The true costs of stress – to you!

Leona Dawson Stress

Chronic stress impacts your health. The evidence is incontrovertible. It affects your memory, your digestion, your blood sugar, your digestion, how fast  you age, your adrenal health, your sex drive, and even your skin!

As the list research studies cited in the infographic show, there is now conclusive proof that emotional links to stress and then disease truly exist. With further studies being conducted by institutions like the Benson-Henry Institute for Mind Body Medicine (part of Harvard Medical School), you can expect to see an increasing focus on mental health as a solution to physical ailments. But there are situations that are more stressful than others. It has been found that:

Uncertainty, lack of control and lack of information are considered the most stressful psychological contributors to stress. The more chronic your exposure or reactions to stressful contexts, real or perceived, the higher your levels of cortisol in the body and the more difficult it becomes to relax overall. Over time your body lowers your benchmark or set-point for stress activation. This is called kindling. The longer you stay stressed it takes less and less to activate and maintain your stress response.

The words real or perceived are crucial because it illustrates the connection between mind and body. In this way strategies like particular breathing strategies, meditation, yoga, and walking being in nature can help your body calm down. Counselling, hypnotherapy and NLP can help your mind perceive situations and stress differently. After all uncertainty in life is certain. We cannot control everything and so being able to ascertain what is in our control, and what is not while learning to tolerate ambiguity and the unknown can dramatically reduce chronic stress.  If this is the case how can we reduce stress?

This is where I have found hypnotherapy and NLP most helpful in my counselling practice. Clients often come to me having tried to ‘think their way out of their patterns of stress” by challenging negative thoughts and giving themselves a hard time when the thoughts keep returning. Or they have taken up ‘relaxing’ with the same intense focus they do everything else. Meditation, yoga or their morning walk become ‘shoulds’. Or they go searching for the ‘why’ of it all. I’ve done this myself.  They are distressed by their stress and the symptoms stress generates such as digestion issues, insomnia, anxiety, tinnitus, headaches and migraines, sore backs, necks and shoulders, grinding their teeth and anger issues. They fear they their chronic stress caused their cancer or  their auto-immune disease. The thing is that chronic stress does affect our health and its not a simple causative link. But if you think that stress may be making your health issue worse you may be right at a one level – it may be contributing to &/or exacerbating your symptoms. If you think stress is making you more moody, more cranky or just plain tired you are probably right. So not only do we need to learn to relax (down-regulate our nervous system) we also need to change the underlying beliefs, thoughts and patterns of behaviour that hold the stress response in place. Unfortunately we cannot make the world as we would like it…so we need to create a way of responding to it that is better for us, helps us not hinders us.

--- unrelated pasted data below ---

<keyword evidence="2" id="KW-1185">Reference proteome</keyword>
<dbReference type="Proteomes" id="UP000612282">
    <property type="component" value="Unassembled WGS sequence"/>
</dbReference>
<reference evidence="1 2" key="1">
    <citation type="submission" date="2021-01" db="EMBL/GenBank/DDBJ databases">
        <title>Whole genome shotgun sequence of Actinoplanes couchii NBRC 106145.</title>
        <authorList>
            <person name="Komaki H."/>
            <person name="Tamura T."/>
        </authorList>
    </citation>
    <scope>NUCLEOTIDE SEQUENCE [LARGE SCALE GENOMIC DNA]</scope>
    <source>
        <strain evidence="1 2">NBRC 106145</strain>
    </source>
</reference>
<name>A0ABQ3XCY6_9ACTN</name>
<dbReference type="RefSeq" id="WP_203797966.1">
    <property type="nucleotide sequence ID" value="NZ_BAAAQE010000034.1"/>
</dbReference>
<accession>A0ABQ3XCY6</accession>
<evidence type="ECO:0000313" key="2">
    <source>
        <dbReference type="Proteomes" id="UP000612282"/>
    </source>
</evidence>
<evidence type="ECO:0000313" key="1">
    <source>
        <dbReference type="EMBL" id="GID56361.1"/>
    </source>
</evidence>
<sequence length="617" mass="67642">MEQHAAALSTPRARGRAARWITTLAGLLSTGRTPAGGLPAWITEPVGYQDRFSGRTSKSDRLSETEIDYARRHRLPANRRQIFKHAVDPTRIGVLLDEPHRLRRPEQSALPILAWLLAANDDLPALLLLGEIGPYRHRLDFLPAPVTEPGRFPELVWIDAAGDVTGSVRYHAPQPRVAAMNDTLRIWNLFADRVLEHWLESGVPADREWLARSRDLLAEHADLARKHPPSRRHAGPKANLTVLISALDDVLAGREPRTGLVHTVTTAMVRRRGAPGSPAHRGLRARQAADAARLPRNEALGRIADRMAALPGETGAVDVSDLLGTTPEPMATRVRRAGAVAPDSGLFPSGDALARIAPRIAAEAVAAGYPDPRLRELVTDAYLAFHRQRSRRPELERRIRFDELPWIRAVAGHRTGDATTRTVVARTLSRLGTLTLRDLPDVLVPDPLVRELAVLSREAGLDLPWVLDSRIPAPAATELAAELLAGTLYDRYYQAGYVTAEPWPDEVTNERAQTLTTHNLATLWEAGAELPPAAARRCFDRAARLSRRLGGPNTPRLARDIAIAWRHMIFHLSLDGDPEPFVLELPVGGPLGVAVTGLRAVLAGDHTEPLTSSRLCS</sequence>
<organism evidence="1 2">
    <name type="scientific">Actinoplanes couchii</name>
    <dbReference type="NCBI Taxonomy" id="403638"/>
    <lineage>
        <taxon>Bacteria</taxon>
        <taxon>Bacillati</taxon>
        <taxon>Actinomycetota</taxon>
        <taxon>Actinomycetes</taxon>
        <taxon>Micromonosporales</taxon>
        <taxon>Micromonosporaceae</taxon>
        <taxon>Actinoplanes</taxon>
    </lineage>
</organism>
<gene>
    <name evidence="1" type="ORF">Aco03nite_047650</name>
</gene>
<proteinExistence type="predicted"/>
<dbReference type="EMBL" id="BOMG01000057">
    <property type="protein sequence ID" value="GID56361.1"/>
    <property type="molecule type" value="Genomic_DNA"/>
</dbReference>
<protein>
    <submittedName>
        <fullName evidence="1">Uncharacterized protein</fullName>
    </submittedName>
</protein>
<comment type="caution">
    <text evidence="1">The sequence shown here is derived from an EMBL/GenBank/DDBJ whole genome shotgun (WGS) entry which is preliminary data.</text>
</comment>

Hypnotherapy gives our whole body-mind a few moments to relax by not only teaching you how to relax in a way that suits your personality – you get for a period of time to put down all your efforting. You can learn ways to relax even if you have the most analytical mind. There are relaxation techniques that fit every type of person.

Its not that a hypnotherapist changes your mind. Its that hypnotherapists utilise how you think and your inner metaphors to widen your perspectives. What’s an inner metaphor – remember Forrest Gump? The box of chocolates. That was his metaphor for life. Now how he lived, how he related to other people, how he perceived challenges were all run through that frame of reference, that metaphor.  What’s your metaphor? Hypnotherapy can help you learn to live with uncertainty, tolerate ambiguous situations and accept what you can and cannot control while also building upon your strengths. Hypnotherapists have a wide range of tools and techniques that can utilise your unconscious mind and your conscious mind together to bring reduce the impact of stress including pain and physical symptoms. It can help you make contact with, trust and USE your own natural inner resources.

We can change our patterns of thinking and reacting by:

  • responding to the world more effectively by understanding our strengths and values
  • differentiating what to listen to and what to ignore (both our inner voices and those of people around us)
  • widening our perspectives so that we have more options in any given situation
  • letting go of patterns that keep us stressed (perfectionism, worrying, anticipatory fears, over-reliance on rules, excessive rumination)

Finally, we need to understand that there is a period of adjustment as we lower our stress levels.  It can be an unsettling time as the body adjusts and re-regulates. Once you do start to downgrade stress you might feel quite sad and depleted. This is normal. Let it run its course without seeking out stressors to reactivate (otherwise you might find yourself on a stress treadmill).
The original 17 Reasons To Avoid Stress infographic can be found at http://adrenalfatiguesolution.com/17-reasons-avoid-stress/

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